Why Climate Change Doesn’t Matter

This winter, I was out on the streets of Boston interviewing random people about their thoughts on the outcome of the Copenhagen conference. I was very surprised at what I heard: 7 out of the 10 people who spoke with me thought that scientists hadn’t yet proven that climate change was caused by human activity. Some questioned whether the climate is changing at all and were happy that the Copenhagen talks had failed.

Looking at the beating that climate science has taken over the last few months, it’s no wonder that people showed so much distrust. But 70 percent? I couldn’t believe it.

Okay, so my not-so-scientific poll is hardly an accurate way of gauging how Americans feel about climate change. But last fall in the lead-up to Copenhagen, there were a number of polls from reputable organizations showing somewhat similar (albeit less dramatic) changes in feelings toward climate change. Depending on which poll you looked at – Zogby, Washington Post-ABC or Pew – you’d find between a 10 percent and 20 percent decrease in the number of U.S. citizens concerned about climate change.

From a climate science perspective, this is certainly alarming. But from a renewable energy development perspective, I would argue that it doesn’t really matter. ::continue::

In my interviews on the streets of Boston, every single person said they unequivocally support renewable energy. In fact, some of the people who were most vocal about their climate skepticism were most vocal about their support of renewables, mostly for national security and economic reasons.

The polls I mentioned earlier show similar support for renewables even among climate skeptics. The trend is clear: More people will respond to the industry’s message if it focuses on issues other than climate change.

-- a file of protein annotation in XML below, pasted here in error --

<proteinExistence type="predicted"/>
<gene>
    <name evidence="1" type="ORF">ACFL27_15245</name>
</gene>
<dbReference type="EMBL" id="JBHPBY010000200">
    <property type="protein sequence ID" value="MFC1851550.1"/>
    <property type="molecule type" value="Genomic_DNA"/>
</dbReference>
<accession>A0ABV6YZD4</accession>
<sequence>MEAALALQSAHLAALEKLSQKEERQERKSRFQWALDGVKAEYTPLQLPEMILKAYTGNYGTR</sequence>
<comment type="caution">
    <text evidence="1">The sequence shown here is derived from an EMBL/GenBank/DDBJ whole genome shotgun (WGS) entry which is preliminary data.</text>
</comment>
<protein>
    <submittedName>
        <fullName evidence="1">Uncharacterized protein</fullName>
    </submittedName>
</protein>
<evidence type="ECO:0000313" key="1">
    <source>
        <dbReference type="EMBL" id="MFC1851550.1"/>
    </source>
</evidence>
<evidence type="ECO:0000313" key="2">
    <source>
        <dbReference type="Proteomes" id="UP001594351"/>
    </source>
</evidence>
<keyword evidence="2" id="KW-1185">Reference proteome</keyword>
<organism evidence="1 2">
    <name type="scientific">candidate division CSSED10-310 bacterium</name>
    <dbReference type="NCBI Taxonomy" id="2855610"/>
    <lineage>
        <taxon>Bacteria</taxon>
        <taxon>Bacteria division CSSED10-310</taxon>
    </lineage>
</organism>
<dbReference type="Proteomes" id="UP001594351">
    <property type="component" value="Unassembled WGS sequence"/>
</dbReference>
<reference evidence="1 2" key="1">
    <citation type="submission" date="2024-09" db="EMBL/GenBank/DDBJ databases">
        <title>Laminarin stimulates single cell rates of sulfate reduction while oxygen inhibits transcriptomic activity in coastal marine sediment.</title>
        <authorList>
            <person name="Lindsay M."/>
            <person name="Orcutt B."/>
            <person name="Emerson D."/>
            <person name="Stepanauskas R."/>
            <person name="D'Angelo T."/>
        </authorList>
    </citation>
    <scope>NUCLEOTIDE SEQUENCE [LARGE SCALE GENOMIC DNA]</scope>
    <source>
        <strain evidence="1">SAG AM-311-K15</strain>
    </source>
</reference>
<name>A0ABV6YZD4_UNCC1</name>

Whenever I talk to people outside the industry about the benefits of renewables, I don’t usually mention climate change. Not that I don’t think it’s important – I do. I just think it’s an idea that is difficult for people to grasp, given how long term the problem is and how far removed most of us are from the places that are being impacted.

The way to get people excited about clean energy is by talking about technological progress, entrepreneurship, job creation and citizen empowerment. These are all very tangible, easy-to-understand concepts that put renewables in a context that are nearly impossible to oppose. Who would want to stop that type of innovation?

When I talk about environmental issues, typically they involve problems right in front of us that we can quantify: Things like the coal-ash spill in Tennessee, which will cost more than a billion dollars to clean up; the millions of dollars it takes to clean up water supplies and reclaim agricultural land in the aftermath of coal strip mining; or the $120 billion in nation-wide external environmental and health impacts from the burning of fossil energies.

These concrete examples help people envision the real cost of fossil energies. If we talked about them in this context more often, perhaps more consumers would understand that renewables aren’t really as expensive as they’re made out to be.

I’m happy to say that renewables have been somewhat separated from the “debate” over climate change. Because renewable energy is so beneficial for so many reasons, the industry still has strong bipartisan support, despite the mild increase in skepticism of climate science.

Since the Copenhagen talks, a number of diplomats, analysts and organizations like the International Energy Agency have questioned the global community’s ability to agree on greenhouse gas targets aggressive enough to combat climate change. Instead, they’ve been wondering if it would be easier to simply develop stronger global support schemes for energy efficiency and renewables, rather than wait for an agreement that may never come.

Even when faced with dramatic scenarios about the impact of climate change, politicians and citizens can’t agree on what kind of action to take. But they can certainly agree on one thing: Renewables can and should be developed aggressively. The industry would be wise to recognize this trend and adapt its message accordingly.

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I am a reporter with ClimateProgress.org, a blog published by the Center for American Progress. I am former editor and producer for RenewableEnergyWorld.com, where I contributed stories and hosted the Inside Renewable Energy Podcast. Keep in touch through twitter! My profile name is: Stphn_Lacey

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